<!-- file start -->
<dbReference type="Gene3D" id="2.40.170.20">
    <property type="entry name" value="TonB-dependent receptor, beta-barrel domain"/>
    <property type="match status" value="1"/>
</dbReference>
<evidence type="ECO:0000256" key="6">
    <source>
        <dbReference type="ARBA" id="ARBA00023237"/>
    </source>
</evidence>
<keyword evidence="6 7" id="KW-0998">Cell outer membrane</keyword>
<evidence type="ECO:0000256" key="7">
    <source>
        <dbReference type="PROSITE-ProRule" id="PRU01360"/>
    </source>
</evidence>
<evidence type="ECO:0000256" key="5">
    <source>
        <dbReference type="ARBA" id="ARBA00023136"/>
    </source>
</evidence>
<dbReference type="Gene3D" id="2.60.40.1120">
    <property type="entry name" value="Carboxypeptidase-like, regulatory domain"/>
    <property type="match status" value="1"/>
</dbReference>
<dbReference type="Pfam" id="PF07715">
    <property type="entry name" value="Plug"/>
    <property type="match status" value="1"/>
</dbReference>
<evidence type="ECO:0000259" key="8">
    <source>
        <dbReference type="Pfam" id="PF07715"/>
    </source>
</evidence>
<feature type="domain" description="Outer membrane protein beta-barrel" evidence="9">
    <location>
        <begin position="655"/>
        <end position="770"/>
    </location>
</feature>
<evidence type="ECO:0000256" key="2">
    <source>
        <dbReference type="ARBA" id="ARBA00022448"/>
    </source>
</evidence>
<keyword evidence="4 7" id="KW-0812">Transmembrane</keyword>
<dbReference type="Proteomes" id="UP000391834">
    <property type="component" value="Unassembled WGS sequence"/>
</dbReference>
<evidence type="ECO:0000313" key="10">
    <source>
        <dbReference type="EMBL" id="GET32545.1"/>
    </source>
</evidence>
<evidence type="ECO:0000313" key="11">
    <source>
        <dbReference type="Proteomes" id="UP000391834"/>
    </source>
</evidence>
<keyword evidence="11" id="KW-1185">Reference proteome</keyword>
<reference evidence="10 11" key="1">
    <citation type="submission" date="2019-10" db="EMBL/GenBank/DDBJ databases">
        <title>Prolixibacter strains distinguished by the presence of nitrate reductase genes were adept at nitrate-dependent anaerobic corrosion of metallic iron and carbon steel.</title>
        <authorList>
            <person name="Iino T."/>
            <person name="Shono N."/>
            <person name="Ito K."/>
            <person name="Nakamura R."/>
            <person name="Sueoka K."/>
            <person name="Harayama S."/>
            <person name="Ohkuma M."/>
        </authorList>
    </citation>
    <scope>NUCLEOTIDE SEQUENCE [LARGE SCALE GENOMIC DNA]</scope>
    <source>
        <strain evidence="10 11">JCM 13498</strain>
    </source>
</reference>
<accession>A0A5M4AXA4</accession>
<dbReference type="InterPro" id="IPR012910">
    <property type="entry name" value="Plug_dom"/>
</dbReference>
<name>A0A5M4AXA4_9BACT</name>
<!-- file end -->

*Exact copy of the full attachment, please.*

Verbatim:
<dbReference type="Gene3D" id="2.40.170.20">
    <property type="entry name" value="TonB-dependent receptor, beta-barrel domain"/>
    <property type="match status" value="1"/>
</dbReference>
<evidence type="ECO:0000256" key="6">
    <source>
        <dbReference type="ARBA" id="ARBA00023237"/>
    </source>
</evidence>
<keyword evidence="6 7" id="KW-0998">Cell outer membrane</keyword>
<evidence type="ECO:0000256" key="7">
    <source>
        <dbReference type="PROSITE-ProRule" id="PRU01360"/>
    </source>
</evidence>
<evidence type="ECO:0000256" key="5">
    <source>
        <dbReference type="ARBA" id="ARBA00023136"/>
    </source>
</evidence>
<dbReference type="Gene3D" id="2.60.40.1120">
    <property type="entry name" value="Carboxypeptidase-like, regulatory domain"/>
    <property type="match status" value="1"/>
</dbReference>
<dbReference type="Pfam" id="PF07715">
    <property type="entry name" value="Plug"/>
    <property type="match status" value="1"/>
</dbReference>
<evidence type="ECO:0000259" key="8">
    <source>
        <dbReference type="Pfam" id="PF07715"/>
    </source>
</evidence>
<feature type="domain" description="Outer membrane protein beta-barrel" evidence="9">
    <location>
        <begin position="655"/>
        <end position="770"/>
    </location>
</feature>
<evidence type="ECO:0000256" key="2">
    <source>
        <dbReference type="ARBA" id="ARBA00022448"/>
    </source>
</evidence>
<keyword evidence="4 7" id="KW-0812">Transmembrane</keyword>
<dbReference type="Proteomes" id="UP000391834">
    <property type="component" value="Unassembled WGS sequence"/>
</dbReference>
<evidence type="ECO:0000313" key="10">
    <source>
        <dbReference type="EMBL" id="GET32545.1"/>
    </source>
</evidence>
<evidence type="ECO:0000313" key="11">
    <source>
        <dbReference type="Proteomes" id="UP000391834"/>
    </source>
</evidence>
<keyword evidence="11" id="KW-1185">Reference proteome</keyword>
<reference evidence="10 11" key="1">
    <citation type="submission" date="2019-10" db="EMBL/GenBank/DDBJ databases">
        <title>Prolixibacter strains distinguished by the presence of nitrate reductase genes were adept at nitrate-dependent anaerobic corrosion of metallic iron and carbon steel.</title>
        <authorList>
            <person name="Iino T."/>
            <person name="Shono N."/>
            <person name="Ito K."/>
            <person name="Nakamura R."/>
            <person name="Sueoka K."/>
            <person name="Harayama S."/>
            <person name="Ohkuma M."/>
        </authorList>
    </citation>
    <scope>NUCLEOTIDE SEQUENCE [LARGE SCALE GENOMIC DNA]</scope>
    <source>
        <strain evidence="10 11">JCM 13498</strain>
    </source>
</reference>
<accession>A0A5M4AXA4</accession>
<dbReference type="InterPro" id="IPR012910">
    <property type="entry name" value="Plug_dom"/>
</dbReference>
<name>A0A5M4AXA4_9BACT</name>